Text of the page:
Civil War II

The Coward
R: Reginald Barker, Thomas H. Ince. B: C. Gardner Sullivan, Thomas H. Ince (screenplay). K: Joseph H. August, Robert S. Newhard. D: Frank Keenan, Charles Ray, Gertrude Claire, Margaret Gibson, Nick Cogley, Charles K. French, John Gilbert, Bob Kortman. P: Thomas H. Ince / Kay-Bee Pictures, New York Motion Picture. USA 1915

“The Coward was one of a number of films made to commemorate the 50th anniversary of the American Civil War’s nominal ending. It tells a much smaller story than Mr Griffiths’ well-known epic from earlier in the year and focuses in on the more human reaction to war: the question of will I be able to fight? Too often physical bravery is taken for granted and instinctive fear is treated as momentary doubt to be blown away by a sudden onrush of heroism or as a weakness to be pitied or laughed at. In The Coward the ‘hero’ suffers deep shame and is only able to enlist under threat of being shot by his father… all armies need men like him: happy to slaughter those who run the wrong way. It’s not necessarily that this film won’t witness the ultimate triumph of heroism but the sympathetic way it deals with its counter-point that marks it out. The performance of the titular non-hero, Frank Winslow from baby-faced Charles Ray is naturalistic and convincing as the young man runs as terrified by his own perceived inadequacy as impending oblivion after all his letting not only his family and girl down, he’s letting himself down.”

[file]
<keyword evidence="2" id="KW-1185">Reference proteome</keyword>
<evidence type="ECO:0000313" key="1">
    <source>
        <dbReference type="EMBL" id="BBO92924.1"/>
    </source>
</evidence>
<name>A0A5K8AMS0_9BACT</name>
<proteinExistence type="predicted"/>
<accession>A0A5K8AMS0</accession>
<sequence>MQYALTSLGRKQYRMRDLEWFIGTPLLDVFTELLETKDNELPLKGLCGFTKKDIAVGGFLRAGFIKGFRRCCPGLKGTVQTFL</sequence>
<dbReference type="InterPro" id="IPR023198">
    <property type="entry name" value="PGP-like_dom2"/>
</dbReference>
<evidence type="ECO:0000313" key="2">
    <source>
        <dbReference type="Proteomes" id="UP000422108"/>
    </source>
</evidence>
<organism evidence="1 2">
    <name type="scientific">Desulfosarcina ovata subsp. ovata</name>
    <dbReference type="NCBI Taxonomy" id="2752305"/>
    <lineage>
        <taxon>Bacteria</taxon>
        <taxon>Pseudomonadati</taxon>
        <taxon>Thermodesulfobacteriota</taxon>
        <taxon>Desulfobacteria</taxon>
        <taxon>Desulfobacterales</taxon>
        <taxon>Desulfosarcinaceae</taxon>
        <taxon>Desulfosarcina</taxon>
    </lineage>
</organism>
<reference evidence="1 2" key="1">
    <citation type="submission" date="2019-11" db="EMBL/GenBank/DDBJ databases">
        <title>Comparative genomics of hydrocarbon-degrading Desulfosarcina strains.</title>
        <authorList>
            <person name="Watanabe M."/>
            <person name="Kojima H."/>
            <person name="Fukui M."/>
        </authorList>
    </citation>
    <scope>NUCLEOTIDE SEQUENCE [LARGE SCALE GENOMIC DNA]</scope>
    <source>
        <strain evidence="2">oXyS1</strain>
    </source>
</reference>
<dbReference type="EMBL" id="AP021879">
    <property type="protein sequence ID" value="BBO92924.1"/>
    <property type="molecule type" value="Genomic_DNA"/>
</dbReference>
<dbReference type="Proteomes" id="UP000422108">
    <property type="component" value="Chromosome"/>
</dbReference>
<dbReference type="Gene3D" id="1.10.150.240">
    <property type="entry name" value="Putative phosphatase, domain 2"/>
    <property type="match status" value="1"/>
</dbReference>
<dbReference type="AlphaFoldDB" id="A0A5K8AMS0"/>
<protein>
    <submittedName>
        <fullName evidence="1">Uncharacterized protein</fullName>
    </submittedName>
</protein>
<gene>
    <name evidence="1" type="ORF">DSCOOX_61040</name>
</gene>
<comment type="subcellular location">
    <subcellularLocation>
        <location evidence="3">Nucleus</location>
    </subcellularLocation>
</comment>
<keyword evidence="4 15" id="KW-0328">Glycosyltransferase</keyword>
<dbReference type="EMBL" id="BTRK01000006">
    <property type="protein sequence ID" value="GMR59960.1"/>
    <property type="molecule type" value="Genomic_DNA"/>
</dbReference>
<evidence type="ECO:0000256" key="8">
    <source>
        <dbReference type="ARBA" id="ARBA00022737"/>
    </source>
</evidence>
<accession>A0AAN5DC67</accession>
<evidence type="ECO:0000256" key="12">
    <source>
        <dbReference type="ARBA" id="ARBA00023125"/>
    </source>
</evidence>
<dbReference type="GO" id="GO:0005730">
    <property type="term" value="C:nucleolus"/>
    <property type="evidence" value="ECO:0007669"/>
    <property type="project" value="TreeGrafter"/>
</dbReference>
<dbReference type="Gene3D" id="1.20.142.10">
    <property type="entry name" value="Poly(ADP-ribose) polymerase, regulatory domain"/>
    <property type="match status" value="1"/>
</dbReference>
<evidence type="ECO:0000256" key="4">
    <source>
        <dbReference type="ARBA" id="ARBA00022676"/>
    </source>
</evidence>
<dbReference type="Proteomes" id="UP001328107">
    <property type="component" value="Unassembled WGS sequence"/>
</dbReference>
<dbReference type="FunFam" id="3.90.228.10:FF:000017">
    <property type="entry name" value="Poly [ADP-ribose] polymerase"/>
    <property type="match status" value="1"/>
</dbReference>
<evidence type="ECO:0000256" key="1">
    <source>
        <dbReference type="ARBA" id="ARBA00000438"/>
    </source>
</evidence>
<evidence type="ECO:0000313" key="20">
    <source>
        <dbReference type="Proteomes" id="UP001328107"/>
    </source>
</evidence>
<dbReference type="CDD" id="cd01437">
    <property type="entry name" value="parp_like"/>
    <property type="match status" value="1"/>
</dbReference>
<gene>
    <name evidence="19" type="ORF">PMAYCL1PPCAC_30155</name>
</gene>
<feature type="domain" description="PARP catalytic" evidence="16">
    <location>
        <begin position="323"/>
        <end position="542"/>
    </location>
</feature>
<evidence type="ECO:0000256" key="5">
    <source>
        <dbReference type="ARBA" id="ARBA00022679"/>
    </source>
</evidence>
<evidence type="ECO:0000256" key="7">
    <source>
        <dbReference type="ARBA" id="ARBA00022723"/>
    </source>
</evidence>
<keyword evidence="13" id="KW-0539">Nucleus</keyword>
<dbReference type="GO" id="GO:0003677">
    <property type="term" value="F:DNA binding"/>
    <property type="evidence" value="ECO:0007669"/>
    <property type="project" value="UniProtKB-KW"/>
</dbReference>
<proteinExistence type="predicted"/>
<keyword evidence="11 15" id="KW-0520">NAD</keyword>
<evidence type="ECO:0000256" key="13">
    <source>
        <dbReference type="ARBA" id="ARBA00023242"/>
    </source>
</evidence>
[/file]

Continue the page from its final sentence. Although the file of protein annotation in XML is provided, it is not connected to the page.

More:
“Ray, a child-faced actor faced with child roles time and again, enlivened his shallow twerps and rubes with a degree of emotional nuance I consider unparalleled among male leads of his era. The big guys — Chaney, Barthelmess, Barrymore (and Barrymore) — excelled at grand emotion. They loved big; raged big; they even suffered big. Ray, though, avoided the broad strokes. He projected, better than the rest, those moments of hesitation, then awkwardness, then willfulness that fill in the blanks between the mighty moments in our lives. It is one thing, for example, to project Terror; it is another, harder thing, to project worry about one’s own fearfulness, especially when one has, literally, nothing to say. This is the chief concern for Frank Winslow, Ray’s character in The Coward: a pampered son of a Southern landowner, faced with the prospect of enlisting in the Confederate Army at the outbreak of hostilities. As explained in one of The Coward’s few intertitles, it’s not war that Frank fears, but the idea that he is a coward. He thinks himself flawed by design, and incompatible with his world, and much worse than that, incompatible with his family name.”
Chris Edwards
Silent Volume

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